Two centuries worth of historic probate records have been published online, revealing the final fortunes of over 650,000 Scots. The Scotland, National Probate Index (Calendar of Confirmations and Inventories) 1876-1936 records were originally held at the AK Bell Library, Perth, and includes an index and images relating to the annually published probate records filed in Scotland over a period of 60 years.
Each entry details the full name of the deceased and their place and date of death. Typically, they also state the testament date, name of executor and final value of the estate – making the collection a vital resource for anybody looking to track down the lost fortune contained in the Scottish line of their family tree.
Not everyone filed testaments, as many chose to avoid the courts and settle moveable property among family. Generally, the wealthy were more likely to have filed, simply because they had more property to distribute. Accordingly, numerous famous Scottish names appear in the collection. These include:
- Andrew Carnegie – This Scottish-American industrialist led the enormous expansion of the American steel industry in the late 19th century, despite having little formal education. Born in Dunfermline, he moved to America aged 13 and worked his way up the ladder via a series of railroad related jobs. He went on to run the Carnegie Steel Company, using new technology and methods that streamlined the manufacturing process. He was also a philanthropist, feeding his fortunes into various projects including library programmes and international peace projects. The value of his estate upon his death in 1919 was valued at £67,541 – over £3,100,000 today.
- Thomas Carlyle – Considered one of the most important social commentators of his time, Carlyle was born in 1795 in Ecclefechan, in the Galloway region of Scotland. He was an established philosopher, satirical writer, essayist, historian and teacher and best known for works like Sartor Resartus and The French Revolution. He died in London in February 1881 and his probate record lists the value of his estate as ‘Effects under £35,000’ – equivalent to £3,800,000 in modern money. The Honourable Sir James FitzJames Stephen (a top English judge) is named as one of his executors.
- Samuel Smiles – A Scottish author and social reformer, Haddington-born Smiles was one of eleven surviving children. He is best known for his book ‘Self-Help’, which argued the importance of characters, thrift and perseverance and argued that poverty was sometimes caused by irresponsible habits. The book stuck a chord with Victorian society and sold over a quarter of a million copies. Upon his death in Kensington in 1904, the records place the value of his estate at £79,964 – an astonishing £8,691,485 in modern money. His grandson William Hartree was named as the administrator.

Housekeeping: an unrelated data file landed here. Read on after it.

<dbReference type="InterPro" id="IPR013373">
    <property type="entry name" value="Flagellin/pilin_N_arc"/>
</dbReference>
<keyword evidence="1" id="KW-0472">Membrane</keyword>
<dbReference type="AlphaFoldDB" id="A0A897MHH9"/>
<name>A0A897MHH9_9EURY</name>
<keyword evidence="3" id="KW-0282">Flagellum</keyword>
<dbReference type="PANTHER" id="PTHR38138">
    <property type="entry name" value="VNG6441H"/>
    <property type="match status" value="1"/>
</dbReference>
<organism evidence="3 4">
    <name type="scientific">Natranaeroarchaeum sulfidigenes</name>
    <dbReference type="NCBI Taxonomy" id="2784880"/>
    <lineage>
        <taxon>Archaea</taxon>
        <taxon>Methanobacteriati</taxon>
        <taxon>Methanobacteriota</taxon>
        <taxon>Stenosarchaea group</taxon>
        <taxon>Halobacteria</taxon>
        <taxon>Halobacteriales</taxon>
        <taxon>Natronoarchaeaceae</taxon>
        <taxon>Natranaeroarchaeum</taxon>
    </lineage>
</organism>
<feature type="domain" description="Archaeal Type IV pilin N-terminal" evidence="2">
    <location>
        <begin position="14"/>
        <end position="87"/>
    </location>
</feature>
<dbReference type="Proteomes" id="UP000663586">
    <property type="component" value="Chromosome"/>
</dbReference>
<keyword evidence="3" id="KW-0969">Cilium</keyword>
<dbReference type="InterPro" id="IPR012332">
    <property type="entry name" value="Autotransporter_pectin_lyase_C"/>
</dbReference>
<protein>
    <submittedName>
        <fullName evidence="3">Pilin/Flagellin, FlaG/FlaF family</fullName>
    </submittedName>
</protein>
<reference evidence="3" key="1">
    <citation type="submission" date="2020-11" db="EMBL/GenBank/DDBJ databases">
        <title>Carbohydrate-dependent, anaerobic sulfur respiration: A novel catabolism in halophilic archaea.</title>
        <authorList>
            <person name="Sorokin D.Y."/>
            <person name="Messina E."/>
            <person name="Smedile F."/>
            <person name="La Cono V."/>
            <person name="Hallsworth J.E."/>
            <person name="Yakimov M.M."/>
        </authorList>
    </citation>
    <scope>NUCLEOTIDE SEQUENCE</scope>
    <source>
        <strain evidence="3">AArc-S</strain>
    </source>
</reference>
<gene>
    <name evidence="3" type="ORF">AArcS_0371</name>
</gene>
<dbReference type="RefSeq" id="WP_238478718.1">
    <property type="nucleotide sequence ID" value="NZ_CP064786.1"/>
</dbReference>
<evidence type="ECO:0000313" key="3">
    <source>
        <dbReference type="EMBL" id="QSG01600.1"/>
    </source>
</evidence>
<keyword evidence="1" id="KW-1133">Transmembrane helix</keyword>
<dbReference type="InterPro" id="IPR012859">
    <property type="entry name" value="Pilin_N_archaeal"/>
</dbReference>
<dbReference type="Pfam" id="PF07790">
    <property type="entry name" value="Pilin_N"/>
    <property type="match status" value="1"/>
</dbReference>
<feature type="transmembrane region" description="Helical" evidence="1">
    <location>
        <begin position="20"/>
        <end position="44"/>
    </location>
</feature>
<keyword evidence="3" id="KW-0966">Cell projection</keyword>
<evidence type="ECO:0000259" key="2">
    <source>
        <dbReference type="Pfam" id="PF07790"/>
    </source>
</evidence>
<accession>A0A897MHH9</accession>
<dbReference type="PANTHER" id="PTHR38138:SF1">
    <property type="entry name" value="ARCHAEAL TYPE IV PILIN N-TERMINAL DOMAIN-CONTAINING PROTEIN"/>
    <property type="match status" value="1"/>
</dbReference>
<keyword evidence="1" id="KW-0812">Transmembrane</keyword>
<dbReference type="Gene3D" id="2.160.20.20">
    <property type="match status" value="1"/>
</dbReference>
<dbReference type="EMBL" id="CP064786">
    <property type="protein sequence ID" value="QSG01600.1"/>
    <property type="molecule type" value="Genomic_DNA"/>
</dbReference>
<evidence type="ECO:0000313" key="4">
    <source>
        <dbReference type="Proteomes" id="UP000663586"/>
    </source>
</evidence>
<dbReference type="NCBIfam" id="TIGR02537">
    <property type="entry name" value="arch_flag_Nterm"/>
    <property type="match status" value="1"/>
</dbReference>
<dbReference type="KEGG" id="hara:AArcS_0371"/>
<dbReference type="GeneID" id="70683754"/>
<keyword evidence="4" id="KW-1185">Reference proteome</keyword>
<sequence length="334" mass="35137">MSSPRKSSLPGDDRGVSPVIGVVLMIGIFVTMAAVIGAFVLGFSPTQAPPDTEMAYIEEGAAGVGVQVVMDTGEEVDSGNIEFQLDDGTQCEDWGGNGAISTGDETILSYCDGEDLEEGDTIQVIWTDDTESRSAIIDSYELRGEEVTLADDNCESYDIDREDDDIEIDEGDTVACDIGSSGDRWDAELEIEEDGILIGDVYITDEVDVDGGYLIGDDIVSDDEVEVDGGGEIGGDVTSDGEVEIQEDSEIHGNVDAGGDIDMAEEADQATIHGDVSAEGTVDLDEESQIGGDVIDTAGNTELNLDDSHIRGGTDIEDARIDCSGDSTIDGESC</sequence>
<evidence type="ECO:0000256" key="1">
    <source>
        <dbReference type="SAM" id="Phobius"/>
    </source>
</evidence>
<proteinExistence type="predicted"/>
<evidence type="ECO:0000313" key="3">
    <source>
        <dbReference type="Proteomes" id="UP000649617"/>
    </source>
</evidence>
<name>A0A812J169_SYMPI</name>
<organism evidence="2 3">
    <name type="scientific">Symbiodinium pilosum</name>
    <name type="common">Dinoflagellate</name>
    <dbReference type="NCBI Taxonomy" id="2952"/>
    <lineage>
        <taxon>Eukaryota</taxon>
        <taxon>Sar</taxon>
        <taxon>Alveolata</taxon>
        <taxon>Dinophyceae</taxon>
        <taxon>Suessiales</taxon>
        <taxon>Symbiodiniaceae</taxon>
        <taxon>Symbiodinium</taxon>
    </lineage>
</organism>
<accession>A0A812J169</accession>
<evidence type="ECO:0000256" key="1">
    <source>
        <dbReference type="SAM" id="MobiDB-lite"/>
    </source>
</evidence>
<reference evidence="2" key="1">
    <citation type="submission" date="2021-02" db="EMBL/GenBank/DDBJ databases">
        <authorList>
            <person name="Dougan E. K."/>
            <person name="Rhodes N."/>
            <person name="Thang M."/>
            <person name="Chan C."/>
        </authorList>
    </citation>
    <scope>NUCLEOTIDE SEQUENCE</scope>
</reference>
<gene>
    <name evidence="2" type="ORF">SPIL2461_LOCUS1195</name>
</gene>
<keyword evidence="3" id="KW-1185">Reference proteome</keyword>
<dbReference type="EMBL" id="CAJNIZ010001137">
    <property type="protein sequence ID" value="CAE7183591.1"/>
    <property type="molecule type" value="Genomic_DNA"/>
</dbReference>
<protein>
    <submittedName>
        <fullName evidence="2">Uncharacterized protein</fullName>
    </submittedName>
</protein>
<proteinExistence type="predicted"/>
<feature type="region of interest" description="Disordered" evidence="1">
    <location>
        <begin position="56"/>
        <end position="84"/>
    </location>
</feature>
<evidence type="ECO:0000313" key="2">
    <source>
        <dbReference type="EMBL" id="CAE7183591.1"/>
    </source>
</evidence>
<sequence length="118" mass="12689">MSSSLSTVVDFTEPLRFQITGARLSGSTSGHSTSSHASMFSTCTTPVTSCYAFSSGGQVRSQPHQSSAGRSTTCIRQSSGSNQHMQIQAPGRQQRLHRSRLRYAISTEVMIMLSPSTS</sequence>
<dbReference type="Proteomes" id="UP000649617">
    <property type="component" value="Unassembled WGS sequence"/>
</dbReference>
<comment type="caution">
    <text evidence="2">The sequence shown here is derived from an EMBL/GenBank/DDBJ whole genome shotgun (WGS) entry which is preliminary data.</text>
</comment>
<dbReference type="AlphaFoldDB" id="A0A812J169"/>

- James Keir Hardie – The first Labour Member of Parliament, Hardie was born in August 1856 in Newhouse, Lanarkshire. Working from the age of seven, by 10 he was employed as a ‘trapper’ opening and closing mine doors. He worked his way up to become a full-time trade union organiser after being home educated by his parents. His leadership of the failed Ayrshire miners’ strike of 1881 made such an impression on the mine-owners that they granted important concessions for fear of future industrial action. He went on to help form the Independent Labour party, which later merged with the Labour party. He appears in the collection in 1915 leaving £426 – equivalent to around £40,000 today.
As well as famous names, further analysis of the collection reveals the date that the most deaths were recorded. This occurred on 25 September 1915, in line with the Battle of Loos. The battle was the largest conflict to take place on the Western Front, and saw 259 Scots registered dead in a 24-hour period.
When looking at place of death, once again the huge impact of both World Wars is visible. The battlefields of France were the final resting place for 4,734 men in this collection, whilst 2,548 were recorded as lost at sea. Overall, Glasgow (81,291), Edinburgh (57,756) and Aberdeen (21,471) place as the top three most common places of death.
Quotes from Miriam Silverman, Senior UK Content Manager from Ancestry:
- “This collection provides an online window into the assets of over 650,000 Scots – and proves that contrary to the cliché, the men and women contained in these records were far from mean with their money.”
- “The collection is also of huge significance for anybody looking to find out more about a Scottish ancestor, from their final resting place to the executor of their estate – opening up exciting new channels of discovery – and perhaps even unlocking an unknown family fortune.”
To search the Scotland, National Probate Index (Calendar of Confirmations and Inventories) 1876-1936 and more than one billion other records, including the Scotland, Perth Electoral Registers 1832-1961, which also launch today visit: www.ancestry.co.uk.